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blog home Child Injury Back to School Safety Tips: Carpooling

Back to School Safety Tips: Carpooling

By The Husband and Wife Law Team on September 9, 2017

Arizona Child School Safety

Back to school can be a stressful time for parents and children. It’s a time when many families shop for new clothes and gear, pick classes, sign up for sports, and get ready for their slower summer schedule to transition into a busier school routine.

Many families choose to carpool with others, either to and from school or for after school sports and other activities. These carpool arrangements can save parents a lot of time and allow children to spend more time with friends. However, there are a few things parents should consider before arranging a carpool for their children. Here are a few tips:

1. Seat Belts and Car Seats:

Start the discussion of carpool safety by asking the other family if you can inspect their seat belts and car seats and offer to show them yours. Tell them it is very important to you that your child is always safely strapped into a seat belt (and it is also the law). While many of us simply expect other families to abide by these rules, it’s better not to assume they will. Have the conversation and make your expectations clear.

2. Driver’s License and Insurance:

It might feel awkward to ask someone else if you can see their driver’s license and insurance card, but you can start the conversation by offering up yours first. Tell them you simply want to ensure the safety of your child and let them know you take their children’s safety very seriously as well.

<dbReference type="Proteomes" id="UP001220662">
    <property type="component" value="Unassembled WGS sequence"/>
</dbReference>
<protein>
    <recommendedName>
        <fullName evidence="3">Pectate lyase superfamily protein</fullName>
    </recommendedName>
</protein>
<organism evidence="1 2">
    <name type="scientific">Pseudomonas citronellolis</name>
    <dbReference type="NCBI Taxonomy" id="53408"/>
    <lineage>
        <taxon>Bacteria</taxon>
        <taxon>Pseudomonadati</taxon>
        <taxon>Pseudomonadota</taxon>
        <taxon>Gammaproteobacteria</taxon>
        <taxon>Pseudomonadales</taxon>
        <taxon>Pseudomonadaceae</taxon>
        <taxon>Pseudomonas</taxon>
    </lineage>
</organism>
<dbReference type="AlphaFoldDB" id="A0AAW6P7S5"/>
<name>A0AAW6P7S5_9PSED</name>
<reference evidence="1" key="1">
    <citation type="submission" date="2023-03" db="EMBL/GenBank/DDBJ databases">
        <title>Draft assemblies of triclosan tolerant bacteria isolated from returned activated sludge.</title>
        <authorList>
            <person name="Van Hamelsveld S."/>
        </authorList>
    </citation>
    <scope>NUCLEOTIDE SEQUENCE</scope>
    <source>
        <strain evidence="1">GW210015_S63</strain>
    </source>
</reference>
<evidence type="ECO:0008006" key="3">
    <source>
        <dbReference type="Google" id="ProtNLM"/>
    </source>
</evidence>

3. Pick Up and Drop Off Locations:

It’s important that drivers know exactly where to pick up and drop off your children, and at what time. If there is any confusion, your child might be stuck standing and waiting on her own while you have to track down the carpool driver.

4. Authorized Caretakers:

If you have a nanny or someone else who will meet your child at the carpool drop off, let the driver know. You don’t want your child released to a stranger or someone not approved to meet them at the carpool drop off. Your carpool friends should know exactly who is authorized to meet your children.

5. Head Count:

With recent news of many children left forgotten in cars, it’s worth having a discussion with other carpool parents about how you can all work together to do a head count at the beginning and end of each ride and inspect the car to make sure no children are forgotten inside. This is especially important for younger children who can’t unbuckle themselves and can’t escape from a parked, hot car.

6. Emergency Actions:

Talk to your children about what to do if there is an emergency. Ask questions like:

  • Do you know what to do if you are in a car accident?

Make sure your child knows how to call 911 or wave down passing motorists for help if he or she doesn’t have a phone available.

  • Who should you call if the carpool is late to pick you up?

Your child should know who to call and have access to a phone for emergency use.

  • What should you do if someone you don’t know is waiting at the carpool drop off?

Your child should know to tell the carpool driver that he or she doesn’t know who the person is and inform them that he or she wants to wait in the car until the authorized pick up person arrives.

  • Do you remember my contact information?

Children should know how to get a hold of parents or other caretakers, including having their numbers memorized.

  • Do you know our address?

It’s important that children know their addresses by heart in case a carpool driver gets lost, but also instruct them that they should never give their address to strangers.

Completing these few simple steps and having the important conversations with other families in the carpool could help prevent accidents that endanger your children.

Posted in: Child Injury

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